As root, change directory to the root of the Bedrock Linux system then expand the tarball.

tar does not track extended filesystem attributes, and brc requires a special attribute to allow non-root users to utilize it. To set this attribute, run:

/bedrock/libexec/setcap cap_sys_chroot=ep /bedrock/bin/brc

Some initrds assume directories existing on the root filesystem. Ensure these directories exist to appease the initrds:

Additionally, many people are accustomed to debugging a system by setting "init=/bin/sh". Ensure this option exists:

Acquire other strata

The hijacked distro is being converted into a stratum which can provide a base set of system files. However, it may be desirable to have other strata before continuing so that once you boot into Bedrock Linux you already have a software from other distros ready to go.

The tarball you expanded in the previous step provided a minimal stratum called "fallback" to use in case of emergencies. It does not provide a kernel image, but does provide things such as a minimal init system and shell.

Go here to acquire other strata then return to the instructions here. Consider opening that link in another tab/window.

Configure

Next we're going to do the bare minimum configuration necessary to use the resulting system.

First you'll need a name to use to describe the files you acquired from the hijacked distro. The convention here is to use the name of the hijacked distro's release (or just the distro's name of it is a rolling release). For example, if you installed and are hijacking Debian 8 "Jessie", the convention is to use "jessie" as rootfs' name. If you've hijacked an Arch Linux install, "arch" would be used.

Edit /bedrock/etc/strata.conf. At the very bottom, append the following:

[stratum-name]
framework = global

to the bottom of the file. It should look something like:

[jessie]
framework = global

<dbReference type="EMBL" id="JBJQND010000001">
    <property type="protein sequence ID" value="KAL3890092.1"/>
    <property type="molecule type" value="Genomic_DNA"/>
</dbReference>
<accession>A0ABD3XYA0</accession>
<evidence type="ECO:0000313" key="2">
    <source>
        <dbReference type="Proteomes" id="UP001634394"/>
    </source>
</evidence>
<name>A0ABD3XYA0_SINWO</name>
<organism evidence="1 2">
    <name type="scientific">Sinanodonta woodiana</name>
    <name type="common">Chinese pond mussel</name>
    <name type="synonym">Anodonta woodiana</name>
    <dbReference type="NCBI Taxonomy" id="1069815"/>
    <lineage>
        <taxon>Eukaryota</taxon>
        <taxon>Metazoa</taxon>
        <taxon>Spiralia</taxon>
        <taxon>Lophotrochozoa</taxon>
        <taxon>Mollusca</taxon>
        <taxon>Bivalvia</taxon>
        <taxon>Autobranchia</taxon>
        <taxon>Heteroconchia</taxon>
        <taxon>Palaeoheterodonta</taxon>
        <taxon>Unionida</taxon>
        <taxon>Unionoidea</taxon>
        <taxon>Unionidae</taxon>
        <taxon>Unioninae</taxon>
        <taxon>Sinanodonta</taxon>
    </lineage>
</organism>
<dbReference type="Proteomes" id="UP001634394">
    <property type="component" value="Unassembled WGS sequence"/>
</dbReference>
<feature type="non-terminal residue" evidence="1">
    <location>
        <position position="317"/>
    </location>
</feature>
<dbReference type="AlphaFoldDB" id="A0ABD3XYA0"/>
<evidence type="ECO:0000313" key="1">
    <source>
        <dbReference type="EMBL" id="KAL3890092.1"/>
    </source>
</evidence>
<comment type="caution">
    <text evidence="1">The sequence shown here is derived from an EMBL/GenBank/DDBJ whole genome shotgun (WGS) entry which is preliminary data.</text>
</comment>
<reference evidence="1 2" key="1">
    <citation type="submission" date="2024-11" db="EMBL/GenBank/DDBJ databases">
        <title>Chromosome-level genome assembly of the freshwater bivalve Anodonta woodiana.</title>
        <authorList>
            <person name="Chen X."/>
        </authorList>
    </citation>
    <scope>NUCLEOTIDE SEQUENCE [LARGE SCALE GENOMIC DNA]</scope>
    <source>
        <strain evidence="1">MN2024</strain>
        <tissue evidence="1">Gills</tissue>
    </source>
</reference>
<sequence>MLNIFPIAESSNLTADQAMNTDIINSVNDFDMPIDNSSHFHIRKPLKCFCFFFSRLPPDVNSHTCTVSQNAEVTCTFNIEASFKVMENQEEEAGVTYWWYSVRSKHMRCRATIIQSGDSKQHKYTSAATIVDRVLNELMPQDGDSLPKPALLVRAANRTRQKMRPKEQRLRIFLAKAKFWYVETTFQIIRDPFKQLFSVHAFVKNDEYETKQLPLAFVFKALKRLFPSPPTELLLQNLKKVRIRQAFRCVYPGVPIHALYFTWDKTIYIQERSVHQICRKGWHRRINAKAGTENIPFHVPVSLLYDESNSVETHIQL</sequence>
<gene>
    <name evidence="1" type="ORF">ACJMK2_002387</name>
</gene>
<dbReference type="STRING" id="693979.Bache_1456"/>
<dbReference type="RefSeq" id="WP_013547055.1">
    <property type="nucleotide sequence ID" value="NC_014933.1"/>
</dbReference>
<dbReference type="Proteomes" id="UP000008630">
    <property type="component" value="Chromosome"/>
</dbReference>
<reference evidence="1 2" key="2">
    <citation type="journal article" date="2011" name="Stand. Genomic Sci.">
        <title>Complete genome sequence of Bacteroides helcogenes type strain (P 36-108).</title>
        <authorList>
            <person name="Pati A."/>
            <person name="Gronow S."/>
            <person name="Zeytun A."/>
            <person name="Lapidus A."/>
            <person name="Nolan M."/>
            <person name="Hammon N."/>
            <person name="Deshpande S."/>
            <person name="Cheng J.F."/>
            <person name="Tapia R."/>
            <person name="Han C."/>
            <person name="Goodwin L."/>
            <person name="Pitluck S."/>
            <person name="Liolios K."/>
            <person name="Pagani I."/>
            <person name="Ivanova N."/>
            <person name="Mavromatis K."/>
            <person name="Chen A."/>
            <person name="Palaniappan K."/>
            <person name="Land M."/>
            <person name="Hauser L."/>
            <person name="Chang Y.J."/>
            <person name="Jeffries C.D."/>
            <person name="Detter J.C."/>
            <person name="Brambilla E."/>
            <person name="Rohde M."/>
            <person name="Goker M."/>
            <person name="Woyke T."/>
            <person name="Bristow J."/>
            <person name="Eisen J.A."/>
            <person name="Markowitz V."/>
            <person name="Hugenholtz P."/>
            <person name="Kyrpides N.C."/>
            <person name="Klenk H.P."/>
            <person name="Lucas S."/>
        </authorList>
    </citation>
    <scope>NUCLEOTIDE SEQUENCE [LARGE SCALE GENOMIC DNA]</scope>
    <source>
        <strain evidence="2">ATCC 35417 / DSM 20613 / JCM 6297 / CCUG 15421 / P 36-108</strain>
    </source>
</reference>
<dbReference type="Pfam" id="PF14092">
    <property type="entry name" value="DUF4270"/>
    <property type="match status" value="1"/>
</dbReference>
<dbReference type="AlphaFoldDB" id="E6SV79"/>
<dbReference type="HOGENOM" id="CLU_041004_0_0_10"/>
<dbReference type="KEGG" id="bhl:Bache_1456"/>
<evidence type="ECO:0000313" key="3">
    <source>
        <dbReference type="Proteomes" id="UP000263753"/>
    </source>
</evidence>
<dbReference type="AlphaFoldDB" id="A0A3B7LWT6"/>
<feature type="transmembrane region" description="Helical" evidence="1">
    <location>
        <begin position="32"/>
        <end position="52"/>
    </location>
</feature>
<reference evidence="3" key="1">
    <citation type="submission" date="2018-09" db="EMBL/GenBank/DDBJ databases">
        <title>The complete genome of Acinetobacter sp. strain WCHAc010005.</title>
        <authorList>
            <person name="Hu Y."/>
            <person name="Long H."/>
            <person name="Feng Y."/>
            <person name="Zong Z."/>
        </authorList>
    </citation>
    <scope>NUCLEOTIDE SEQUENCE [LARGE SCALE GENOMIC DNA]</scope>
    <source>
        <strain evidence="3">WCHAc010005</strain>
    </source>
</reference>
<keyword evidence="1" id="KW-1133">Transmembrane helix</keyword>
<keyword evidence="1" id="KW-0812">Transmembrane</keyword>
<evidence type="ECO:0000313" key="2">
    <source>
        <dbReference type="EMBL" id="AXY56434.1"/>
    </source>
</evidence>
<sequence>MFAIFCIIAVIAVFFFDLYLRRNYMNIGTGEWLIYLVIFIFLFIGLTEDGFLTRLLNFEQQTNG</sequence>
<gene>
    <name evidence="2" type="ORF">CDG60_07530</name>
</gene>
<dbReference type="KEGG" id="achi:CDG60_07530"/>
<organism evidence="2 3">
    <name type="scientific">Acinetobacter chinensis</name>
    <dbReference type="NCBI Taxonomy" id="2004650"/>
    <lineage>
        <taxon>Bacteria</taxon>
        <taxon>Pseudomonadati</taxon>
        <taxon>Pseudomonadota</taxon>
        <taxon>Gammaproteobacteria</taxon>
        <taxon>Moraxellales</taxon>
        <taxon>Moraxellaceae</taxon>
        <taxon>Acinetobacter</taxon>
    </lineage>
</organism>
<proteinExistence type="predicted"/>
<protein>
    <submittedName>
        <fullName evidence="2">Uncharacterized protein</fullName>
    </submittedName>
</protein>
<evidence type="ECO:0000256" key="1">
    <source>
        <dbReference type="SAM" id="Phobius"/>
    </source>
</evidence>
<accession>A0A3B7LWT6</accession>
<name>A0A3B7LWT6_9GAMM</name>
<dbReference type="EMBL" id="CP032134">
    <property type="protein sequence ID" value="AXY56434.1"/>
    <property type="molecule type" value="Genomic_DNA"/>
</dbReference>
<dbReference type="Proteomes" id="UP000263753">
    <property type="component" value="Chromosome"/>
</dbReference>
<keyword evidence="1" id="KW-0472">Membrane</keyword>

If the distro you're hijacking is using systemd, also append

init = /lib/systemd/systemd

Otherwise, append

init = /sbin/init

Thus, the resulting stanza you've appended could look like

[jessie]
framework = global
init = /lib/systemd/systemd

or perhaps

[crux]
framework = global
init = /sbin/init

Next, edit /bedrock/etc/aliases.conf and change:

global = <DO AT INSTALL TIME>
rootfs = <DO AT INSTALL TIME>

to

global = stratum-name
rootfs = stratum-name

This should be the same name you used in strata.conf. For example:

global = jessie
rootfs = jessie

In a "full" install we'd have the option of making those two items different, but for the quick start here we'll want them the same to keep things simple.

Make a directory in /bedrock/strata corresponding to this same name:

As well as some symlinks:

The tarball did not "install" quite all of the files it contained. Copy the rest of the files into place:

Confirm you've got a file at /etc/adjtime. If it looks like you don't, create one:

If you already have a /etc/sudoers file, append a Bedrock Linux $PATH setting to it:

Otherwise, create a sudoers file to ensure, if you do get sudo later, the $PATH is setup properly:

Find the file corresponding to your timezone in /usr/share/zoneinfo and copy it to /bedrock/etc/localtime:

For example:

Ensure you have a global fstab

Manage users and groups